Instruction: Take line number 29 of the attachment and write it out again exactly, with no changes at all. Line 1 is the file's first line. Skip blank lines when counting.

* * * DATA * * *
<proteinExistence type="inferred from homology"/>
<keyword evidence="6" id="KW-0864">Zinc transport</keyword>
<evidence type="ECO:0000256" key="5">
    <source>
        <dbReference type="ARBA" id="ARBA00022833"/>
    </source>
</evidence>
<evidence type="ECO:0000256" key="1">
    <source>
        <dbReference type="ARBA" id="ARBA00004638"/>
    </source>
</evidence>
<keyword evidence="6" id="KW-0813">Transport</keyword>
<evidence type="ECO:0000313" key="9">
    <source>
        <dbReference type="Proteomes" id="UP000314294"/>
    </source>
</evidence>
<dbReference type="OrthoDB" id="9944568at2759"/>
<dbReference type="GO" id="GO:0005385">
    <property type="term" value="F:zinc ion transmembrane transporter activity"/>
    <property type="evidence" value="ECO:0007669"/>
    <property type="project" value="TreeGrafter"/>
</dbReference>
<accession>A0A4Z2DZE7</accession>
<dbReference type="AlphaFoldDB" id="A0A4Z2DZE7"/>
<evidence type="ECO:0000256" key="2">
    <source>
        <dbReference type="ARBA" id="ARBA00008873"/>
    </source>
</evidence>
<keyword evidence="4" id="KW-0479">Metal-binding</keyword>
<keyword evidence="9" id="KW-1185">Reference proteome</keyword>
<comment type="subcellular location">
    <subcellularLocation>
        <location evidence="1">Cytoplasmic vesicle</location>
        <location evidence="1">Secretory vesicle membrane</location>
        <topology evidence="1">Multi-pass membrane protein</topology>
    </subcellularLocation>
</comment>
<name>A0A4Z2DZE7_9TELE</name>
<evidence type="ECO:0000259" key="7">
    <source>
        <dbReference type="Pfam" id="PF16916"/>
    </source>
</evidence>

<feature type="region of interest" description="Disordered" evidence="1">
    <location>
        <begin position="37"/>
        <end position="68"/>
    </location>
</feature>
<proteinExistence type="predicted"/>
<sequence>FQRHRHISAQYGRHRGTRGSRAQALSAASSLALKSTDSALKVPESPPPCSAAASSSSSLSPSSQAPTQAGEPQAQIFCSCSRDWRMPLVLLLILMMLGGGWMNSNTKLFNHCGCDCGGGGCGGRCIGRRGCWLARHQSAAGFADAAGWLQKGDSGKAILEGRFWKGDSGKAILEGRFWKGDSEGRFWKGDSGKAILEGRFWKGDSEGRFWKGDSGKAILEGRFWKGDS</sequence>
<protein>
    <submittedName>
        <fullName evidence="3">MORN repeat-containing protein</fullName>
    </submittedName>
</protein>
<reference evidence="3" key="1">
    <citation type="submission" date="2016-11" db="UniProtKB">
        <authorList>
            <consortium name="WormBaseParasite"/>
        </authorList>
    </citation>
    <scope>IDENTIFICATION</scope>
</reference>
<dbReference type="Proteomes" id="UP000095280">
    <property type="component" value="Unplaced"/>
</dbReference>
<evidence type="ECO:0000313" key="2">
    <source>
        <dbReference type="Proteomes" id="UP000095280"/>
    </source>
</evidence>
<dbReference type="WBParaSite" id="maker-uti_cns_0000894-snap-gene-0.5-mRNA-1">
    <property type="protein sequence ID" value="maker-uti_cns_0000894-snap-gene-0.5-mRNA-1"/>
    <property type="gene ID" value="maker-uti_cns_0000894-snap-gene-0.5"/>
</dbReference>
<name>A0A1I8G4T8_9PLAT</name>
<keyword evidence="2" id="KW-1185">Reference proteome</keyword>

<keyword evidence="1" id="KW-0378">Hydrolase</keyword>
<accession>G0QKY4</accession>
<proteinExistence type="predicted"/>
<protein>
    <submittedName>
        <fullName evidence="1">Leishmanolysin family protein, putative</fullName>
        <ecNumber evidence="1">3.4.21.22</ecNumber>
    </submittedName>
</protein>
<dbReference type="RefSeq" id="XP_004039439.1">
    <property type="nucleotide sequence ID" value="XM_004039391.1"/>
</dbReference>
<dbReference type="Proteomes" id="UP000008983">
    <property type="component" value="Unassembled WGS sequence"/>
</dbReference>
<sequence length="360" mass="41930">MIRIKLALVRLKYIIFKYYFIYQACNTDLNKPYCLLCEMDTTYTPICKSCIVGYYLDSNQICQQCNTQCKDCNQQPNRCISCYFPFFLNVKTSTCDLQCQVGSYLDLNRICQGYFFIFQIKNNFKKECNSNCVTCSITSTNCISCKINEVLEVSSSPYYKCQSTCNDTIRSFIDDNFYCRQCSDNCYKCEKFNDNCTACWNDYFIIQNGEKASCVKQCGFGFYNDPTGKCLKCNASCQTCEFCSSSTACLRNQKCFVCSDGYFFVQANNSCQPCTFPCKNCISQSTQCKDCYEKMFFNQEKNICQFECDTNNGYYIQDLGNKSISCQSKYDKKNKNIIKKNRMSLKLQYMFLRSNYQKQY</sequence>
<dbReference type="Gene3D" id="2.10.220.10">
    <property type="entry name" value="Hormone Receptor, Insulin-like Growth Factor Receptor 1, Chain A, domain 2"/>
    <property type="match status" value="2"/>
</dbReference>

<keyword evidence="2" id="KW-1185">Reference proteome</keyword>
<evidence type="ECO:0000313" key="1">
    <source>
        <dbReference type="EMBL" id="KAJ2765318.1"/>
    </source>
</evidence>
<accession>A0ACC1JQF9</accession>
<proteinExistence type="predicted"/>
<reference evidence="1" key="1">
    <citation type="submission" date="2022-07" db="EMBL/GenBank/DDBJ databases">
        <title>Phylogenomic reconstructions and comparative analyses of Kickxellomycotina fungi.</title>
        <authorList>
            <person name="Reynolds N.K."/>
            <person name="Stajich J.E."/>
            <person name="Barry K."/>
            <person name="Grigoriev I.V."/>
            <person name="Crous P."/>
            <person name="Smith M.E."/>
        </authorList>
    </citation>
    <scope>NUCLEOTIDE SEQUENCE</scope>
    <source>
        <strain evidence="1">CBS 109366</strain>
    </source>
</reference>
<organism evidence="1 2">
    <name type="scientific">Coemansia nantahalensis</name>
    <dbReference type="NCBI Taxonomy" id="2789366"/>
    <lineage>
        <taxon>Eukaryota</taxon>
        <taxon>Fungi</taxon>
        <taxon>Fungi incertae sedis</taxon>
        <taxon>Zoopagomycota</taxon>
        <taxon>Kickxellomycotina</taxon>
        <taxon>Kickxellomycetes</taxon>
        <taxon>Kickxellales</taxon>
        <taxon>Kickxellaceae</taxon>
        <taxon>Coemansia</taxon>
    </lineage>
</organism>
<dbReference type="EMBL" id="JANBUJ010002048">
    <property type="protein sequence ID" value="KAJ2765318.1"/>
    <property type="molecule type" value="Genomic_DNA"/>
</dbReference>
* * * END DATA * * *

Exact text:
        <dbReference type="ARBA" id="ARBA00008873"/>